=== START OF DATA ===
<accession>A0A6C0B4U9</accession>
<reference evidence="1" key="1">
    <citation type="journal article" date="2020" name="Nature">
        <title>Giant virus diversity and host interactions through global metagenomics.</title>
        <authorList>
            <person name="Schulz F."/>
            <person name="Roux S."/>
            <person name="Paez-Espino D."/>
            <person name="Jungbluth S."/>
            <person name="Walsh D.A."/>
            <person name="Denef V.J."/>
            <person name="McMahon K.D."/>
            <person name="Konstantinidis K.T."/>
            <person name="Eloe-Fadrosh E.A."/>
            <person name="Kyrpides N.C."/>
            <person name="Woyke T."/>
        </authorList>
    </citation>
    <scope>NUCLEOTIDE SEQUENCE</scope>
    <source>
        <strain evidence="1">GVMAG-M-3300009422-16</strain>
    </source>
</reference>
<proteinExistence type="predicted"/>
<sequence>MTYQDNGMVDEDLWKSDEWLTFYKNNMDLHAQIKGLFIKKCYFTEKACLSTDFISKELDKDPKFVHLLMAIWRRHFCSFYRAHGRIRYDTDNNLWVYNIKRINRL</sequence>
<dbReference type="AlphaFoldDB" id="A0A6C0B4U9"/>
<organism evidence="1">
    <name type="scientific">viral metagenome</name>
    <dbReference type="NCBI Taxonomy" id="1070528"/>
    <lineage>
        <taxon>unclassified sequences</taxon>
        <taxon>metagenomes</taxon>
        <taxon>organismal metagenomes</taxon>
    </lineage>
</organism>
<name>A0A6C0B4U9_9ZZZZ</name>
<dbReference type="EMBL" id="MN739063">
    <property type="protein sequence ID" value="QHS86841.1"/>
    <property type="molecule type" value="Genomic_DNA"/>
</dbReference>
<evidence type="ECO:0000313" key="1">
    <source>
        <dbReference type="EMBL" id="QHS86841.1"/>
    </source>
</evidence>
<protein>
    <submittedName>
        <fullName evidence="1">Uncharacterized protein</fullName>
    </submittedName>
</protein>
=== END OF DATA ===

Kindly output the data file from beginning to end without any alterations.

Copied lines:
<accession>A0A6C0B4U9</accession>
<reference evidence="1" key="1">
    <citation type="journal article" date="2020" name="Nature">
        <title>Giant virus diversity and host interactions through global metagenomics.</title>
        <authorList>
            <person name="Schulz F."/>
            <person name="Roux S."/>
            <person name="Paez-Espino D."/>
            <person name="Jungbluth S."/>
            <person name="Walsh D.A."/>
            <person name="Denef V.J."/>
            <person name="McMahon K.D."/>
            <person name="Konstantinidis K.T."/>
            <person name="Eloe-Fadrosh E.A."/>
            <person name="Kyrpides N.C."/>
            <person name="Woyke T."/>
        </authorList>
    </citation>
    <scope>NUCLEOTIDE SEQUENCE</scope>
    <source>
        <strain evidence="1">GVMAG-M-3300009422-16</strain>
    </source>
</reference>
<proteinExistence type="predicted"/>
<sequence>MTYQDNGMVDEDLWKSDEWLTFYKNNMDLHAQIKGLFIKKCYFTEKACLSTDFISKELDKDPKFVHLLMAIWRRHFCSFYRAHGRIRYDTDNNLWVYNIKRINRL</sequence>
<dbReference type="AlphaFoldDB" id="A0A6C0B4U9"/>
<organism evidence="1">
    <name type="scientific">viral metagenome</name>
    <dbReference type="NCBI Taxonomy" id="1070528"/>
    <lineage>
        <taxon>unclassified sequences</taxon>
        <taxon>metagenomes</taxon>
        <taxon>organismal metagenomes</taxon>
    </lineage>
</organism>
<name>A0A6C0B4U9_9ZZZZ</name>
<dbReference type="EMBL" id="MN739063">
    <property type="protein sequence ID" value="QHS86841.1"/>
    <property type="molecule type" value="Genomic_DNA"/>
</dbReference>
<evidence type="ECO:0000313" key="1">
    <source>
        <dbReference type="EMBL" id="QHS86841.1"/>
    </source>
</evidence>
<protein>
    <submittedName>
        <fullName evidence="1">Uncharacterized protein</fullName>
    </submittedName>
</protein>